Before a story appears in Science News, it goes through several stages: fact-checking, planning, and review. The science reporter writes a first draft of the feature article. Editorial staff evaluates the story and plans images to accompany it. The news department also evaluates multimedia. The news team edits in-depth infographics and videos, and decides which media to use to illustrate the story. A longer feature article may require multiple revisions.
Fact-checking process for science news stories
The fact-checking process for science news stories has many moving parts. First, the fact-checker reads the article and checks all facts against sources. They may need to contact experts, contact individuals mentioned in the story, or find new sources to support certain claims. If the source is not cited correctly, the fact-checker may be fired. The editor will also review the proposed changes. Some changes may require the fact-checker to find a more accurate word or jargon, while others may simply be read verbatim.
Popularity of science news among political parties
A recent NPR-Ipsos poll shows that people’s favorite sources of news are correlated with their attitudes about immigration. That may explain some of the differences in public opinion. Science news, on the other hand, tends to have more emotional appeal. People tend to share this feeling with others. Hence, the popularity of science news may influence the political beliefs of political parties. But the question remains – are they really biased?
Sources of science news
The types of news reported about science and the scientific process are diverse. They come from a variety of sources, including scientific journals, government agencies, and research reports. Some stories are written by scientists themselves, while others are written by journalists with no science background. Science news in newspapers is often spread through press releases and scientific journals. Science news in newspapers is categorized into several categories, including technical, social, and political. Here are a few of the major genres of news in newspapers:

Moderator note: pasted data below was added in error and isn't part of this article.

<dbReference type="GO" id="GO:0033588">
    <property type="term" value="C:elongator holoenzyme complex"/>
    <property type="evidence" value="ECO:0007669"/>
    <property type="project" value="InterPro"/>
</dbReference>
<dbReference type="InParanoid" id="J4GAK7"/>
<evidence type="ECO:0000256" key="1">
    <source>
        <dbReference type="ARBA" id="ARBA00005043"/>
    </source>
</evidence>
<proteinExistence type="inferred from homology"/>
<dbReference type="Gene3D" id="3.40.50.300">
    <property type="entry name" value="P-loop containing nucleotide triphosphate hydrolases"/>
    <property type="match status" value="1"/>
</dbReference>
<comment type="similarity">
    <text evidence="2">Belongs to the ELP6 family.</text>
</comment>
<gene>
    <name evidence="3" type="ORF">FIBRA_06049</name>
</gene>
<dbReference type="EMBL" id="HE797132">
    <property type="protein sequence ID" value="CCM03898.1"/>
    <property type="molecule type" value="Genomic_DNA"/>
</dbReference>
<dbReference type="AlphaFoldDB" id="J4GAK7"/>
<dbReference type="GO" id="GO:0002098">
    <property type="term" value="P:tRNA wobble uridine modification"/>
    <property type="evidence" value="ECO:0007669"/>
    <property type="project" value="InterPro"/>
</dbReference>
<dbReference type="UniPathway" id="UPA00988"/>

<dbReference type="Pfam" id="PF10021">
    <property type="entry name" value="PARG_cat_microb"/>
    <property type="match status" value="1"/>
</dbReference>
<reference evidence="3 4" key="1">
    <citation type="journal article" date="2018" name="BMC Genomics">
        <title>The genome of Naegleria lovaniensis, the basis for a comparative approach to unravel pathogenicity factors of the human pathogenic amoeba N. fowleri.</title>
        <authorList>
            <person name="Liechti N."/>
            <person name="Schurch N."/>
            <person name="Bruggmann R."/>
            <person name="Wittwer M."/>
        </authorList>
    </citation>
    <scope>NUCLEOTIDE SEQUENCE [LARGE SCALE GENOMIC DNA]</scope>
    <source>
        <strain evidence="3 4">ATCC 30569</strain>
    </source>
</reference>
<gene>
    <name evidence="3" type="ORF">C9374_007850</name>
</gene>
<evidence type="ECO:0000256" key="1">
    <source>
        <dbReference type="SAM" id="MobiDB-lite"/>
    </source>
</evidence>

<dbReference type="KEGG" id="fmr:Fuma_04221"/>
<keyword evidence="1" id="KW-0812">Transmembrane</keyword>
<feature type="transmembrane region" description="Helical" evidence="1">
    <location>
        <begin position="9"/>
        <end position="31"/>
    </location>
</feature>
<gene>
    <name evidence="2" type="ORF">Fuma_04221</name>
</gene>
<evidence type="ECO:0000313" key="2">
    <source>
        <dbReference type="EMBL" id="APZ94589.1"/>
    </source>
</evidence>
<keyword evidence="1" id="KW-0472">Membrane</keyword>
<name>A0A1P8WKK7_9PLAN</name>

Impact of social media on science news
A recent study by the Pew Research Center reveals that a large portion of the U.S. social media population sees posts related to science. Of these, 44% say they regularly encounter science-related content on their favorite social network. In addition, 26% follow science-related pages. These results suggest that a larger percentage of social media users use Facebook than other social networks. Regardless of the number of users on a given social network, there’s a high chance that the science-related posts they see on their feeds could be influencing the scientific community’s public understanding of science.
Impact of citizen science on science news
Many studies have examined the impact of citizen science on the scientific community, including in the field of forensics. The projects in which scientists enlist the public’s participation are called citizen science, and they often benefit society in many ways. The participation of laypeople helps scientists educate nonscientists on complex scientific topics and shows the potential benefits of science, as well as broaden the scope of research projects. However, many citizen science projects fail to capture the diversity of perspectives on a topic.